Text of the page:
The Conquest of the Igbo Tribe by the Simple-Minded White Imperialists Prior to the arrival of European colonialists in Africa, the people who inhabited various regions of the continent had their own rich, distinct cultures, in which they thrived on their own. Things Fall Apart is the story of the British arrival to one of these tribes in Nigeria, and how their forthcoming brings death to that community. The Igbo tribe’s polytheistic religion is essential to the culture in this novel, and the coming of British Imperialists who force their monotheistic religion and culture upon this tribe holds culpability for the deterioration of such a community. The Igbo tribe in Things Fall Apart thrived with its own civilization, customs and rich culture. Aside from the music, dancing, food, and society that brought the Igbo people together, the Igbo people’s religion brought the community together.
In contrast, when Tecumseh died, the land of Indian was still declining. Toussaint tried to keep a good relationship with Britain and Unites States in order to have a higher financial abilities through foreign trade, therefore, it helps the African slaves to keep fighting until the establishment of Haiti in1804. Moreover, the establishment of Haiti and the promotion of freedom and equality by Toussaint inspire African slaves to fight for the abolition of slavery, including the abolishment of slavery in
The Eurocentric views of whiteness being directly correlated to superiority and civilization was used a tool to exploit native peoples while legalizing entitlement to lands that have already been discovered (Miller, 2010, p.87). The process of land dispossession had a profound negative impact on Native peoples. Their identity became outlined by colonial institutions rather than from their own definition. The conflicting methods of defining identity is integral to Kauanui’s Hawaiian Blood: Colonialism and the Politics of Sovereignty and Indigeneity. In her work, she describes how indigenous Hawaiians themselves have historically determined their identity through genealogy and a system of common descent.
This, allows the authors to critique multiculturalism; which they perceive as another colonial attempt to whip out indigenous narratives. Brascoupé and Waters argue that the idea of a nation built in immigration (mainly by white/Caucasians) undermines indigenous history. Under this line, they also analyze how color-blind and race-blind policies perpetuate systemic violence by denying the rampant discrimination and marginalization that non-white communities (broadly) and indigenous communities (specifically) are subjected to. The authors defend that decolonization is based on self-determination, which inherently would empower indigenous communities and would bolster the healing process by helping them overcome the legacy of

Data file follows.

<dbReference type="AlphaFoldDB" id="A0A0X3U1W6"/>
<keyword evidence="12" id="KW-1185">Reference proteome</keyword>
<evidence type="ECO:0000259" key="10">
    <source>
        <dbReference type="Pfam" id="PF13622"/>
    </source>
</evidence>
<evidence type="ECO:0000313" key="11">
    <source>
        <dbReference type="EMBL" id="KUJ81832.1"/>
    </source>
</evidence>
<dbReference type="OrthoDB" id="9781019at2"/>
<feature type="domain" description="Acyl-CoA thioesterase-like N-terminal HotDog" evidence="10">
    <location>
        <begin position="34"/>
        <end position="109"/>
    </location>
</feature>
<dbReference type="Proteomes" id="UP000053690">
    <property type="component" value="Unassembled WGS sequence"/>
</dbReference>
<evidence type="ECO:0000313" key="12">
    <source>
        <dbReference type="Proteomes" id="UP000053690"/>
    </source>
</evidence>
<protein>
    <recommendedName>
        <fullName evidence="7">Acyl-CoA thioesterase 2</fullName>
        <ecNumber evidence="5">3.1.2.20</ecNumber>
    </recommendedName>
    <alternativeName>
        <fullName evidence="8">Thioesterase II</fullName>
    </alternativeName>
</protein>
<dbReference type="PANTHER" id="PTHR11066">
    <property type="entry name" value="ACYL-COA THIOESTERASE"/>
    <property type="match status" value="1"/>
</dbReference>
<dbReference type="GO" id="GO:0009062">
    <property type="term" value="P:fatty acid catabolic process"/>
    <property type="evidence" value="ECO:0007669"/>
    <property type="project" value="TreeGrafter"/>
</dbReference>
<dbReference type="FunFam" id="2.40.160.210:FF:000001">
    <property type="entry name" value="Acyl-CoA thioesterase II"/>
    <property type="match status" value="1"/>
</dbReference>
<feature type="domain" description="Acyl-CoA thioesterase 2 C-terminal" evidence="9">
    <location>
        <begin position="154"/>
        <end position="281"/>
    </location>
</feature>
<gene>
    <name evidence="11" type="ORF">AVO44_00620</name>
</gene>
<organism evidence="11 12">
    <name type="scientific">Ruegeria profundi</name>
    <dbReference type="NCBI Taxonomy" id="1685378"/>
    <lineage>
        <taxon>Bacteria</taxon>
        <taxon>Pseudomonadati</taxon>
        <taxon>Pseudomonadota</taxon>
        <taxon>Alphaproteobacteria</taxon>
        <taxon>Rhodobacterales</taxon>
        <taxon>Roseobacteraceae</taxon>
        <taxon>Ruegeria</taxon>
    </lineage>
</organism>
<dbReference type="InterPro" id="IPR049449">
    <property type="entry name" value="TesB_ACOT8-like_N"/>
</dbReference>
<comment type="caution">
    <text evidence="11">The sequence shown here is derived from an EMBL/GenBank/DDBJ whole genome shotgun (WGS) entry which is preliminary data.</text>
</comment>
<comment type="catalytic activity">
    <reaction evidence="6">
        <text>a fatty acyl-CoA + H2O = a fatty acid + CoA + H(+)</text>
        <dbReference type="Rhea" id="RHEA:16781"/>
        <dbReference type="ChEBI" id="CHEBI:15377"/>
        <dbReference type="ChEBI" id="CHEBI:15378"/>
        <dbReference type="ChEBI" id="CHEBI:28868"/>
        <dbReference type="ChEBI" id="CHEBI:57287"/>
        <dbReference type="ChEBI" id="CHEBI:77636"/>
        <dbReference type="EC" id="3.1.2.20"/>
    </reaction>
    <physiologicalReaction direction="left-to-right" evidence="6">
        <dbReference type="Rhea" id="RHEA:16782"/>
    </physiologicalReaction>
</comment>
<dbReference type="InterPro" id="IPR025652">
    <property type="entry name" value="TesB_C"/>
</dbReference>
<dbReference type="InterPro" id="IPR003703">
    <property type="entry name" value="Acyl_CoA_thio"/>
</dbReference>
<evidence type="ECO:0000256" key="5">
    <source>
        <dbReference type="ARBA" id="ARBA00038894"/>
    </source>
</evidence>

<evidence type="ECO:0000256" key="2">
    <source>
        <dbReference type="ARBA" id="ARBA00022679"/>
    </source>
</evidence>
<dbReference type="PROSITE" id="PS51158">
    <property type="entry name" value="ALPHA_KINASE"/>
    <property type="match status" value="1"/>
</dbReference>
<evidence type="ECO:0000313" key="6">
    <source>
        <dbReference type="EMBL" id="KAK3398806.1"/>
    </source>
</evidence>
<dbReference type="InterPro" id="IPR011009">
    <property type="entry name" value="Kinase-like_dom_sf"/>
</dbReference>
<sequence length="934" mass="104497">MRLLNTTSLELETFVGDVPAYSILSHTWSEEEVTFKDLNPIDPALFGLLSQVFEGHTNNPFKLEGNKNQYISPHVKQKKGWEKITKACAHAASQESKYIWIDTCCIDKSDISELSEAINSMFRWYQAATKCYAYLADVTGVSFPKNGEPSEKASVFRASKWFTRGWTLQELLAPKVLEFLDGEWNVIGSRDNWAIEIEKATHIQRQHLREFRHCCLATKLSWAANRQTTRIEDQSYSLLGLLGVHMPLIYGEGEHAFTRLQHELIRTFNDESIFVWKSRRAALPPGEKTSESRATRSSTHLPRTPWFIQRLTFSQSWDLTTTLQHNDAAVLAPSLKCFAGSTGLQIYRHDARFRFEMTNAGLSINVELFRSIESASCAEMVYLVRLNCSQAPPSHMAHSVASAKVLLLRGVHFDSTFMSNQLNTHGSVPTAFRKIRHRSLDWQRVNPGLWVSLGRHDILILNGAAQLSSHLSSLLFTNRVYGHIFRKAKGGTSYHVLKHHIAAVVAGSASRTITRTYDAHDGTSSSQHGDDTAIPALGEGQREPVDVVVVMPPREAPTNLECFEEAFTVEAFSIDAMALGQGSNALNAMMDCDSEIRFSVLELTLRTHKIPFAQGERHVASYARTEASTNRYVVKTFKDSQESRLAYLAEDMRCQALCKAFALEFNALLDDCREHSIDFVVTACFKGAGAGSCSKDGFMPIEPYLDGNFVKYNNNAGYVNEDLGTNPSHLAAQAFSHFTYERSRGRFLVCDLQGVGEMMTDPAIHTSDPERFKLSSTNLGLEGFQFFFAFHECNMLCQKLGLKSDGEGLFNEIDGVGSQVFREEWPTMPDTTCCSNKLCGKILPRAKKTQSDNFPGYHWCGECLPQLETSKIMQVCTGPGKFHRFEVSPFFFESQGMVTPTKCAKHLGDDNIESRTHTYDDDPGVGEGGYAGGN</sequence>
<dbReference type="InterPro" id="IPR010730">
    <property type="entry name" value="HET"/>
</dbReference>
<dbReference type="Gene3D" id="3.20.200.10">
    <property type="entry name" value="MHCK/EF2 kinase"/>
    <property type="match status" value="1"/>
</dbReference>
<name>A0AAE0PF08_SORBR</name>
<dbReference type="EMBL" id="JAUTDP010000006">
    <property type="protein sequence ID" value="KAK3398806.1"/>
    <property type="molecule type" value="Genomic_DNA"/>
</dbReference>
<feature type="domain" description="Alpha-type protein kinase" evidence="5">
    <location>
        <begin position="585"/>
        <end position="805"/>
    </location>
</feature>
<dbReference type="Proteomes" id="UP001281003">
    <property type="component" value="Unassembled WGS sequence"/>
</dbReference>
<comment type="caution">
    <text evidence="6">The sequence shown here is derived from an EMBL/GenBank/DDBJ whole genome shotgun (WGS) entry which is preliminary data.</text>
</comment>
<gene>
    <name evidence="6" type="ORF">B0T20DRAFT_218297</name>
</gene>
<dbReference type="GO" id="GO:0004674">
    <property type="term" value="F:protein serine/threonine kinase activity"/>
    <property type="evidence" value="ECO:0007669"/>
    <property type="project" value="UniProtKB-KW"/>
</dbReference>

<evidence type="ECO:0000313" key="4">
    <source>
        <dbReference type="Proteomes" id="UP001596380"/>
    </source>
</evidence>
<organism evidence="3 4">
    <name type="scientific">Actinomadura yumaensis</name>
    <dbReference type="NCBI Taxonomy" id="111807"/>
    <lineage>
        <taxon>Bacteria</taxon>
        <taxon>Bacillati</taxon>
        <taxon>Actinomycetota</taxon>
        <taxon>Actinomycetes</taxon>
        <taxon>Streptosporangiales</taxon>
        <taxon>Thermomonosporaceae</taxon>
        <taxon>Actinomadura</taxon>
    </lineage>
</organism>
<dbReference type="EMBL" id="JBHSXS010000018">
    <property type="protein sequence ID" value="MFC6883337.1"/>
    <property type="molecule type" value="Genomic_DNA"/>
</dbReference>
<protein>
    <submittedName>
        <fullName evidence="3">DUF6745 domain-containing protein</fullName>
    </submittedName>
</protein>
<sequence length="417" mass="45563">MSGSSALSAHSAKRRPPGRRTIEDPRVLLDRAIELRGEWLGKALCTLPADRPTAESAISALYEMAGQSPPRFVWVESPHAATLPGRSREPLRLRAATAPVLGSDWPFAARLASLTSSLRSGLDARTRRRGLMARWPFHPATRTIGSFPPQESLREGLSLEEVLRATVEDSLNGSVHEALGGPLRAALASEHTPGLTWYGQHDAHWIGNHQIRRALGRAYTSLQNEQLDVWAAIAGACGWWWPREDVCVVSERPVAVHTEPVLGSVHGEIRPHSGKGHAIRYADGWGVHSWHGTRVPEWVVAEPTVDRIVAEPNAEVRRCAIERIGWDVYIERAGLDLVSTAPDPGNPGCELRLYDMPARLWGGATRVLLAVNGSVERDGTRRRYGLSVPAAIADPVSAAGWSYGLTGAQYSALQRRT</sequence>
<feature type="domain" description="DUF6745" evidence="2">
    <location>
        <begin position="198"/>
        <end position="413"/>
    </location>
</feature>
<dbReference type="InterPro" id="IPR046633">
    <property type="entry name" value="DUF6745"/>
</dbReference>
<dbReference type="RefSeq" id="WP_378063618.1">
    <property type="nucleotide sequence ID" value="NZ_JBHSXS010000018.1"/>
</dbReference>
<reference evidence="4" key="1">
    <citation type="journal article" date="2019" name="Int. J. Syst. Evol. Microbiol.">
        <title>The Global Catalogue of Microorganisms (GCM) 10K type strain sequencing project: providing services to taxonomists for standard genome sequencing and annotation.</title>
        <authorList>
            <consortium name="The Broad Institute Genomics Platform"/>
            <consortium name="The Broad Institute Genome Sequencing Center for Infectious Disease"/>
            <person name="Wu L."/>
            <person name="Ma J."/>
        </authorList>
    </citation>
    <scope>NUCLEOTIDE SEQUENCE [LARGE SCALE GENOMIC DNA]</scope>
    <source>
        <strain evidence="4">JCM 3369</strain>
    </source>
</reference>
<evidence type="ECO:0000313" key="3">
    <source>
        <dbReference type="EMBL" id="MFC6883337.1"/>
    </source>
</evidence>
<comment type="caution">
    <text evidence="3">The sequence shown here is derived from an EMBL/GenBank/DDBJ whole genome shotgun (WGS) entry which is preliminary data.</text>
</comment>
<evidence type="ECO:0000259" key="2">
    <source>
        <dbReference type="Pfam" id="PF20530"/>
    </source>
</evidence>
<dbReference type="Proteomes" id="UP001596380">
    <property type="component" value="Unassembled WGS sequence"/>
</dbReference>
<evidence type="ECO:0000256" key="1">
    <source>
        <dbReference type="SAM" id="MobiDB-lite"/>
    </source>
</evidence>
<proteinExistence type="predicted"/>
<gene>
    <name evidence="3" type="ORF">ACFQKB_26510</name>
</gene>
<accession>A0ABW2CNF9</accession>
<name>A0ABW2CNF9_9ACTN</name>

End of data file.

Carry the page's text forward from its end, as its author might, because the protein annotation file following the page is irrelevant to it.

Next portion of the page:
I will now proceed to examine how George Bernard Shaw’s the Adventures of the Black Girl in Her Search for God (1932) critiques rational inquisition into matters of religious faith. In hindsight, the sense of “cultural and racial superiority that...accompanied European colonization” was evident in the work of Christian missionaries in Africa. Rudyard Kipling, believed it was “the White Man’s Burden,” to move Africans from their backwardness, and towards civilization, through the spreading of Christianity. In Shaw’s the Adventures of the Black Girl...the white missionary responsible for converting, and as Kipling suggests, reversing the backwardness of the central character, the Black Girl, is annoyed by her constant inquiry pertaining to the ways of God, and consequently leaves her with an empty palate of unanswered questions. It is in this very first scene where Shaw is highlighting how religion, moreover Christianity, looks fallible under scrupulous light, and rational inquisition.